10. Mr Bates submitted that that was not what was said in the rule 24 response: what was said was that the respondent bore the burden only on the balance of probabilities and not to the criminal law standard of proof. He submitted that the background to the case was important: the appellant had been invited to a marriage interview following an application made in June 2020 but had withdrawn his application prior to the interview date and had then made an application under the EUSS in December 2020. In that latter application he had not produced any original documents and was relying on a copy of an ID card which had been reported lost or stolen. The respondent’s position was that the ID card was not valid and the judge was entitled to conclude, on a balance of probabilities, that the appellant had not made his case of submitting valid documents in support of his application. The respondent had not been able to interview the appellant about the marriage application because the appellant’s wife had disappeared by then and the appellant did not give any evidence before the judge to provide an explanation. Whilst it was claimed that the original ID card had been produced to the Secretary of State with the previous application, no decision had been made on that application as it had been withdrawn. There had therefore not been any previous acceptance of the EEA national’s identity. There was no explanation why the EEA national had not sought to apply for a new ID card after it was reported lost or stolen in July 2020. The judge was entitled to conclude that the document was not reliable evidence of the EEA national’s identity.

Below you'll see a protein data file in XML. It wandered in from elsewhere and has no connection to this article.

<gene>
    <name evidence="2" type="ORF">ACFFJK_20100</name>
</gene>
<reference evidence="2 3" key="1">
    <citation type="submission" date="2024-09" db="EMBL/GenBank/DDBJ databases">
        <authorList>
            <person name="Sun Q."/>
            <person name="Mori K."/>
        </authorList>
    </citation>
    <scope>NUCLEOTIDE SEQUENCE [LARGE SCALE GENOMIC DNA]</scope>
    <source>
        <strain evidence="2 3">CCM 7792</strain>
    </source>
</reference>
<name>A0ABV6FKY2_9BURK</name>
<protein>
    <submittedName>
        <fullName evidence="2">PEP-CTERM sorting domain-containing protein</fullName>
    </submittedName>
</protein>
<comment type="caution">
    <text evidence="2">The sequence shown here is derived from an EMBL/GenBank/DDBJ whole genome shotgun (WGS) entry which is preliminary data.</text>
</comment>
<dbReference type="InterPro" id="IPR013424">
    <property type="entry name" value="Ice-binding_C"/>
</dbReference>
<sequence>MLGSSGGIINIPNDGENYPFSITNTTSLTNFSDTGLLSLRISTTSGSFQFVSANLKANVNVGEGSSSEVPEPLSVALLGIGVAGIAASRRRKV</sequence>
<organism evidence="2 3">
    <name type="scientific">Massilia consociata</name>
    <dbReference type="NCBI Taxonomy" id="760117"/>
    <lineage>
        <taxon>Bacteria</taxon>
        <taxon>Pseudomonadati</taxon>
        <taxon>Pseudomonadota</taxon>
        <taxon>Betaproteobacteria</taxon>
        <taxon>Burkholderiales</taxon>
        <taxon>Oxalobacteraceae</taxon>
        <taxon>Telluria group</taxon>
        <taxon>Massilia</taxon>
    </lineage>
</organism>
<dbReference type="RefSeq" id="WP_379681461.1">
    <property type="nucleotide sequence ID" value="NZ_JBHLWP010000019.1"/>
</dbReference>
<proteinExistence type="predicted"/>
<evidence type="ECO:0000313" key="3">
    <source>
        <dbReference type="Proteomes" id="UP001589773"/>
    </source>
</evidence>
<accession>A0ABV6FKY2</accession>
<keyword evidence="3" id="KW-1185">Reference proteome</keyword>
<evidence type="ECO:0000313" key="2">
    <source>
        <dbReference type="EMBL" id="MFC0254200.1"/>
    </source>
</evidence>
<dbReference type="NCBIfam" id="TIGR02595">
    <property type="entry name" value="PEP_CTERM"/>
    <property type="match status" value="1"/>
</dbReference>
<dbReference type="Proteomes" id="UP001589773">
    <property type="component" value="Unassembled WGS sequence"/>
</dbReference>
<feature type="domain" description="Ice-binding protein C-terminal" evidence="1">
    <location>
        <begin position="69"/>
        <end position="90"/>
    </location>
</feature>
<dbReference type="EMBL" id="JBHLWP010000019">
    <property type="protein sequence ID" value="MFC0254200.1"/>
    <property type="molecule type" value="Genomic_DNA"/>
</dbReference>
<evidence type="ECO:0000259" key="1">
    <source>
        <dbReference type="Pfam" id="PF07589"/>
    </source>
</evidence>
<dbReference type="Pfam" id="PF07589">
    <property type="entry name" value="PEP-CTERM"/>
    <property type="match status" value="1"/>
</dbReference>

11. Mr Sobowale reiterated the points previously made in response.